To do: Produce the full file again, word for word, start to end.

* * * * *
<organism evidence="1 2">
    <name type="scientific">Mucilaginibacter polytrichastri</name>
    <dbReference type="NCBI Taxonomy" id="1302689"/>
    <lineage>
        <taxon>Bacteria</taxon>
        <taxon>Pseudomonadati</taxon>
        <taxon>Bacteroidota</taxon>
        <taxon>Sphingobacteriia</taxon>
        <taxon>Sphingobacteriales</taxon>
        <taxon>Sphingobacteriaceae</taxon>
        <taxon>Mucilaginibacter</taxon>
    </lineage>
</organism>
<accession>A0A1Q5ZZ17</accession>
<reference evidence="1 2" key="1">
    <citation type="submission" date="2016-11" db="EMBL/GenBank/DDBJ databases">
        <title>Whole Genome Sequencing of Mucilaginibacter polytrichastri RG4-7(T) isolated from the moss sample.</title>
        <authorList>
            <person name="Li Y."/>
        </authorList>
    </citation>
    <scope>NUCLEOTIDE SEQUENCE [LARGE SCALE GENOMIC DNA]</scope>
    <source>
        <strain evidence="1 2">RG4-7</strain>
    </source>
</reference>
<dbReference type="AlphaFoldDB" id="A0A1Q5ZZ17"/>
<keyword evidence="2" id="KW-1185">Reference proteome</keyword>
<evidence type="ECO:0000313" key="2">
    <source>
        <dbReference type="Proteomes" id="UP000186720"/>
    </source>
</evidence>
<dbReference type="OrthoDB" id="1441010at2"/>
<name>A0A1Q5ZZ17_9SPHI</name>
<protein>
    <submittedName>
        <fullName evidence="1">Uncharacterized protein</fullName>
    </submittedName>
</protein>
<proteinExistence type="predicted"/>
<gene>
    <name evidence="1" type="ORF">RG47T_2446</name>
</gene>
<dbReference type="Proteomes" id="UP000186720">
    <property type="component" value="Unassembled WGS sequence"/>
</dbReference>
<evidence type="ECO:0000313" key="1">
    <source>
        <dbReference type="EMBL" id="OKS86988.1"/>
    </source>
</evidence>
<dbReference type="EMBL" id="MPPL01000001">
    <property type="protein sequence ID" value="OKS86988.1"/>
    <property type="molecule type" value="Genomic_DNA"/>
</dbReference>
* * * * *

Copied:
<organism evidence="1 2">
    <name type="scientific">Mucilaginibacter polytrichastri</name>
    <dbReference type="NCBI Taxonomy" id="1302689"/>
    <lineage>
        <taxon>Bacteria</taxon>
        <taxon>Pseudomonadati</taxon>
        <taxon>Bacteroidota</taxon>
        <taxon>Sphingobacteriia</taxon>
        <taxon>Sphingobacteriales</taxon>
        <taxon>Sphingobacteriaceae</taxon>
        <taxon>Mucilaginibacter</taxon>
    </lineage>
</organism>
<accession>A0A1Q5ZZ17</accession>
<reference evidence="1 2" key="1">
    <citation type="submission" date="2016-11" db="EMBL/GenBank/DDBJ databases">
        <title>Whole Genome Sequencing of Mucilaginibacter polytrichastri RG4-7(T) isolated from the moss sample.</title>
        <authorList>
            <person name="Li Y."/>
        </authorList>
    </citation>
    <scope>NUCLEOTIDE SEQUENCE [LARGE SCALE GENOMIC DNA]</scope>
    <source>
        <strain evidence="1 2">RG4-7</strain>
    </source>
</reference>
<dbReference type="AlphaFoldDB" id="A0A1Q5ZZ17"/>
<keyword evidence="2" id="KW-1185">Reference proteome</keyword>
<evidence type="ECO:0000313" key="2">
    <source>
        <dbReference type="Proteomes" id="UP000186720"/>
    </source>
</evidence>
<dbReference type="OrthoDB" id="1441010at2"/>
<name>A0A1Q5ZZ17_9SPHI</name>
<protein>
    <submittedName>
        <fullName evidence="1">Uncharacterized protein</fullName>
    </submittedName>
</protein>
<proteinExistence type="predicted"/>
<gene>
    <name evidence="1" type="ORF">RG47T_2446</name>
</gene>
<dbReference type="Proteomes" id="UP000186720">
    <property type="component" value="Unassembled WGS sequence"/>
</dbReference>
<evidence type="ECO:0000313" key="1">
    <source>
        <dbReference type="EMBL" id="OKS86988.1"/>
    </source>
</evidence>
<dbReference type="EMBL" id="MPPL01000001">
    <property type="protein sequence ID" value="OKS86988.1"/>
    <property type="molecule type" value="Genomic_DNA"/>
</dbReference>